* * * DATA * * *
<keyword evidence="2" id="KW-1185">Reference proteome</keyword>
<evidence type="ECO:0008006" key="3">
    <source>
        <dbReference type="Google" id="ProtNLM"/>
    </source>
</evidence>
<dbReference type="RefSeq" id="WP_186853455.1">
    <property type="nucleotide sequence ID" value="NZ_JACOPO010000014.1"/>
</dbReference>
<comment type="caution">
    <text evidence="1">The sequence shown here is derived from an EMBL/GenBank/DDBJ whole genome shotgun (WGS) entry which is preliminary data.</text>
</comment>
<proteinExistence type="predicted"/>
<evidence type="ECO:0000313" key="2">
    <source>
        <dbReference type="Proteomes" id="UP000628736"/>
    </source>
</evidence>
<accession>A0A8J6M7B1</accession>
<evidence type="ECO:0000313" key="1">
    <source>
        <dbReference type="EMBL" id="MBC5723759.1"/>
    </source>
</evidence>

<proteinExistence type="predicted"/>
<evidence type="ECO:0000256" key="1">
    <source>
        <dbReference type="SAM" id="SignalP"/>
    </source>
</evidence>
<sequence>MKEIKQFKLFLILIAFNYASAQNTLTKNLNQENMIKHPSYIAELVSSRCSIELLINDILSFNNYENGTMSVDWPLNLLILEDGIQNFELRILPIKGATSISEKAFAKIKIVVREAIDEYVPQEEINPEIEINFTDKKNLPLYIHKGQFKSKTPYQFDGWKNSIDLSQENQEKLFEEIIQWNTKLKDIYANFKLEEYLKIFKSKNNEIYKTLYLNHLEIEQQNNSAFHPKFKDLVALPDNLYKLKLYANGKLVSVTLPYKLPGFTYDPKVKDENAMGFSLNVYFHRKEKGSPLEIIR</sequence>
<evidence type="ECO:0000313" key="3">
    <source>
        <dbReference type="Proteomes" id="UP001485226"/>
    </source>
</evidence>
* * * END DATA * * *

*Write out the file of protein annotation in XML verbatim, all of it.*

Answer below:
<keyword evidence="2" id="KW-1185">Reference proteome</keyword>
<evidence type="ECO:0008006" key="3">
    <source>
        <dbReference type="Google" id="ProtNLM"/>
    </source>
</evidence>
<dbReference type="RefSeq" id="WP_186853455.1">
    <property type="nucleotide sequence ID" value="NZ_JACOPO010000014.1"/>
</dbReference>
<comment type="caution">
    <text evidence="1">The sequence shown here is derived from an EMBL/GenBank/DDBJ whole genome shotgun (WGS) entry which is preliminary data.</text>
</comment>
<proteinExistence type="predicted"/>
<evidence type="ECO:0000313" key="2">
    <source>
        <dbReference type="Proteomes" id="UP000628736"/>
    </source>
</evidence>
<accession>A0A8J6M7B1</accession>
<evidence type="ECO:0000313" key="1">
    <source>
        <dbReference type="EMBL" id="MBC5723759.1"/>
    </source>
</evidence>

<proteinExistence type="predicted"/>
<evidence type="ECO:0000256" key="1">
    <source>
        <dbReference type="SAM" id="SignalP"/>
    </source>
</evidence>
<sequence>MKEIKQFKLFLILIAFNYASAQNTLTKNLNQENMIKHPSYIAELVSSRCSIELLINDILSFNNYENGTMSVDWPLNLLILEDGIQNFELRILPIKGATSISEKAFAKIKIVVREAIDEYVPQEEINPEIEINFTDKKNLPLYIHKGQFKSKTPYQFDGWKNSIDLSQENQEKLFEEIIQWNTKLKDIYANFKLEEYLKIFKSKNNEIYKTLYLNHLEIEQQNNSAFHPKFKDLVALPDNLYKLKLYANGKLVSVTLPYKLPGFTYDPKVKDENAMGFSLNVYFHRKEKGSPLEIIR</sequence>
<evidence type="ECO:0000313" key="3">
    <source>
        <dbReference type="Proteomes" id="UP001485226"/>
    </source>
</evidence>